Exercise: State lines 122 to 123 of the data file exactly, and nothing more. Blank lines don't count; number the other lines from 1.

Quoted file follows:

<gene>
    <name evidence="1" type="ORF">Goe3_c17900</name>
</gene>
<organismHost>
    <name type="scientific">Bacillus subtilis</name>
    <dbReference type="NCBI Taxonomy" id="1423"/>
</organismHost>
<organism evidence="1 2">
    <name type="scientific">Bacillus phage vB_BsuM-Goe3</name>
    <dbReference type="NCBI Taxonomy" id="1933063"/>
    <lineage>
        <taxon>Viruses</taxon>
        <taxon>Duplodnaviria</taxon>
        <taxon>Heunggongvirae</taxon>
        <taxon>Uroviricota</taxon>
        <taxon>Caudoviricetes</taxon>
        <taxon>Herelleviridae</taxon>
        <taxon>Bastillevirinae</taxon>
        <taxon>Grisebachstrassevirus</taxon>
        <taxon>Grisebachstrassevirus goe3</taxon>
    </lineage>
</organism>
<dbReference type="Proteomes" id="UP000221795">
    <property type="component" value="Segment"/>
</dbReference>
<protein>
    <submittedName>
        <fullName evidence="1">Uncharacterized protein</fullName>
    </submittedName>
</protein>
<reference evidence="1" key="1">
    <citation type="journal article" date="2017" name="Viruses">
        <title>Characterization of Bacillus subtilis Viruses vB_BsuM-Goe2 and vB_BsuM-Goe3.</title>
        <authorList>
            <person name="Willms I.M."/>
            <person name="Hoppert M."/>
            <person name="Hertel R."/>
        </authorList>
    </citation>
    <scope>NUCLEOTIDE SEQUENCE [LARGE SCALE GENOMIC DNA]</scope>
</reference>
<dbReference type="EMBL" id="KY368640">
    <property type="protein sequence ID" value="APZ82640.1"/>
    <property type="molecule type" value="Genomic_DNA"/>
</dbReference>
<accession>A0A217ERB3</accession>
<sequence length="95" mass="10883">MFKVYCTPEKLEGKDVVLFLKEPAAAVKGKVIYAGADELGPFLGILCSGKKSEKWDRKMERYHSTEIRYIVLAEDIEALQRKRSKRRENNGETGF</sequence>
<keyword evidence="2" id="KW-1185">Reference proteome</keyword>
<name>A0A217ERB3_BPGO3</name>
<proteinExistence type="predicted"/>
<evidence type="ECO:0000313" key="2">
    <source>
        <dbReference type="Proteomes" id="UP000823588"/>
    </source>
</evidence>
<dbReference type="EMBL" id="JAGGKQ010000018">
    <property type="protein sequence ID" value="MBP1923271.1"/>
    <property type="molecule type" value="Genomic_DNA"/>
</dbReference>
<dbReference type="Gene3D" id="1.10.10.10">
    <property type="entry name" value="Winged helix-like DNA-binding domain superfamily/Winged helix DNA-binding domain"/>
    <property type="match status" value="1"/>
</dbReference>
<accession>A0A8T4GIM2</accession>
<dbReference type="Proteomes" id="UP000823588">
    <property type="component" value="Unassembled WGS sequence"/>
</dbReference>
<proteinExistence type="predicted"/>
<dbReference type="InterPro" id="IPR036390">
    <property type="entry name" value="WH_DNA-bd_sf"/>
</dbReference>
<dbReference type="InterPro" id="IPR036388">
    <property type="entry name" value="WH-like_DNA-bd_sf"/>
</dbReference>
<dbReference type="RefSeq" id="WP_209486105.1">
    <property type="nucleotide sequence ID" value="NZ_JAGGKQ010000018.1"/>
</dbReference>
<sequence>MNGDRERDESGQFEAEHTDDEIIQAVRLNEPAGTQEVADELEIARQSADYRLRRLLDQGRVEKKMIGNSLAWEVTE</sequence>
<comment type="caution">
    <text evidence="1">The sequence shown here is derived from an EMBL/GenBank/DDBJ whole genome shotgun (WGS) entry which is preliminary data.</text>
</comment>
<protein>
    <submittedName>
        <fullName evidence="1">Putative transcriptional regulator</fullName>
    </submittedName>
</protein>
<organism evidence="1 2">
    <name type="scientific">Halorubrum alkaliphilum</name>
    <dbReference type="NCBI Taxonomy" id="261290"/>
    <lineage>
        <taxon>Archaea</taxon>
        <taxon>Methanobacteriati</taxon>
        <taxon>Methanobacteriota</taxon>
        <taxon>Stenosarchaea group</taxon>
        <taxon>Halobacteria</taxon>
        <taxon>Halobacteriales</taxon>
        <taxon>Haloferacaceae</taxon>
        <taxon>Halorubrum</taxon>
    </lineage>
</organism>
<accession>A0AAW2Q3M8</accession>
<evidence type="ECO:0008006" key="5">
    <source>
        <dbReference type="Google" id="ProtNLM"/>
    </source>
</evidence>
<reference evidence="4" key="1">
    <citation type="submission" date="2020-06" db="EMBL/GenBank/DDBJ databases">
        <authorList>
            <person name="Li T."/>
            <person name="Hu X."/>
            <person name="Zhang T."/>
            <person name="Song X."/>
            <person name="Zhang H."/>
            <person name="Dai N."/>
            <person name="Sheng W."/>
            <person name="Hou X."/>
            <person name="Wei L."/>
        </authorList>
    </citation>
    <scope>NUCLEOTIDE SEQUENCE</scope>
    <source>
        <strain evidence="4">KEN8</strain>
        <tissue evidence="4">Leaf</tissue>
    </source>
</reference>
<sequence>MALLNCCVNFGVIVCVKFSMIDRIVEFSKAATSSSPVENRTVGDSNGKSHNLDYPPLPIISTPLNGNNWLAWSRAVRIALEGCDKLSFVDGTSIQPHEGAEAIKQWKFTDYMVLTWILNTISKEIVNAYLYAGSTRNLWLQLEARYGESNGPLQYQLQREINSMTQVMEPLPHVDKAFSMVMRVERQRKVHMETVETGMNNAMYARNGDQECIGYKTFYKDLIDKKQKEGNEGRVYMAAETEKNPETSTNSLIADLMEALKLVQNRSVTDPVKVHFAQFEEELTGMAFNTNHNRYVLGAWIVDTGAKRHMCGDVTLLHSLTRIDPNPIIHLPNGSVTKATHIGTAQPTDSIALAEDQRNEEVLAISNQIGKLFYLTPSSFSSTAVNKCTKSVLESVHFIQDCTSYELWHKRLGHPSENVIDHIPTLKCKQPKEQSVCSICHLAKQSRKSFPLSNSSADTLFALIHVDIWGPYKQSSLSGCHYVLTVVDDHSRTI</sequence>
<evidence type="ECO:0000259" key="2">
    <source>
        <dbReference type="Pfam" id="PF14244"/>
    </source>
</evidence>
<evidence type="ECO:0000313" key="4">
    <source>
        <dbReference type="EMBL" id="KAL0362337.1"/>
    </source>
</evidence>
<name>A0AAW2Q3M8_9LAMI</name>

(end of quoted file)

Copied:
    <source>
        <strain evidence="4">KEN8</strain>